I’ve been a fan of the ideas in The Social Singularity for a long time, the key one being that we can use technological innovation to bypass archaic institutions (who usually cover everything red tape). Think for a moment about a world without bureaucracy, where there are no shit schools, no 4-year degrees, no DMV’s, no misleading, confusing or obscure government regulations— it sounds like perfection for the libertarian, hell for the statist, and like a great pitch for the layman until they remember that all of those things exist for a reason.
Now imagine all the reasons for all of those institutional bureaucracies are gone too.
Programs like Praxis (which is mentioned in the book) put their students on a fast-track to the real working world rather than keeping them in an academic cult with professors to play priests, deans to play bishops, and politicians to play cardinals. Imagine Tesla has popularized the self-driving car to the point where it’s ludicrous to get a driver’s license. The internet is teeming with sites for young adults centered around shared interest and curiosity, just like my site Original Path, so it’s inconceivable to even think about going to school.
This is The Social Singularity. Once we can use technology and innovation to bypass countless problems, both inhuman and human alike, we can free up all of our time solely to the pursuit of passion, be it art, entertainment, studies, crafts, sports— anything. This is the future we stand to win.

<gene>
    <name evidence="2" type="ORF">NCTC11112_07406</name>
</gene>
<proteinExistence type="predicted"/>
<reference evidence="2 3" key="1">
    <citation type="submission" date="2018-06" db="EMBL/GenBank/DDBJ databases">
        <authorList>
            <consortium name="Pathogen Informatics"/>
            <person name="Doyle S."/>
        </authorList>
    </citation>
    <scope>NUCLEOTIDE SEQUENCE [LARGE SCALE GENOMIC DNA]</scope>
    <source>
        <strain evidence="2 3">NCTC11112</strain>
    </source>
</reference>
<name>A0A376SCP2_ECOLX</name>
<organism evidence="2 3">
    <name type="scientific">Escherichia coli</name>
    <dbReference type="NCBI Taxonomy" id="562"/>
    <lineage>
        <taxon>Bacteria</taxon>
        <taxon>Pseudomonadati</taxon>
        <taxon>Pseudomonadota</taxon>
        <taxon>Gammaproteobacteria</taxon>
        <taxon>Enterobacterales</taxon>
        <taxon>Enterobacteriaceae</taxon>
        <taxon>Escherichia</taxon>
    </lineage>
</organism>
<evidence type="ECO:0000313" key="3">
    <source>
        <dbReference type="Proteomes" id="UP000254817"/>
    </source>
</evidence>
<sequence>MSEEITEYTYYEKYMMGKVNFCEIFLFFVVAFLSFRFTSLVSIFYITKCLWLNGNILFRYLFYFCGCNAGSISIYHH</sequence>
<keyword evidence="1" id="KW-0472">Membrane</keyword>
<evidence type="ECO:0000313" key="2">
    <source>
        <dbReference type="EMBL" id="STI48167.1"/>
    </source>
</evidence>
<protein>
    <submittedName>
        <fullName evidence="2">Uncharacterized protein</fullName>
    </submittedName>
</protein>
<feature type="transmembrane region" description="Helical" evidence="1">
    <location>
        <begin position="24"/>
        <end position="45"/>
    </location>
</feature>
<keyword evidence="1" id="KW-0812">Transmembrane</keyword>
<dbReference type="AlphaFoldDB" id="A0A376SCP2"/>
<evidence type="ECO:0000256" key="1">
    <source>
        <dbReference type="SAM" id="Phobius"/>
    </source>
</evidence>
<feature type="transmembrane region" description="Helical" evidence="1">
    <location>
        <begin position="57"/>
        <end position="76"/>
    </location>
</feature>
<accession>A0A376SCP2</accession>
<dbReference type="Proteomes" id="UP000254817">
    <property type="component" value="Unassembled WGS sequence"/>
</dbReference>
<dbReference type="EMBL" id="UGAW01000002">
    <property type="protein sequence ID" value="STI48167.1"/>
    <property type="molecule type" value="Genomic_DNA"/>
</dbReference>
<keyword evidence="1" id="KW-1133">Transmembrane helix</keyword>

The book is fascinating, and I recommend it to anyone and everyone interested in the social effects that technology has and can have, as well as anyone who remains hopeful for the future (despite the numerous loud and antagonist news sources teasing otherwise). Technology is the way towards a better future, not a worse one, and despite the alarmism about AI or the concern that innovation is somehow bad for the US, the ideas in this book stand to defy the fatalism and worry that has become so prevalent.
The Social Singularity by Max Borders is a wonderful account of how humanity will overcome it’s struggling, both in politics and the market, to reach a far better world.
Until next time,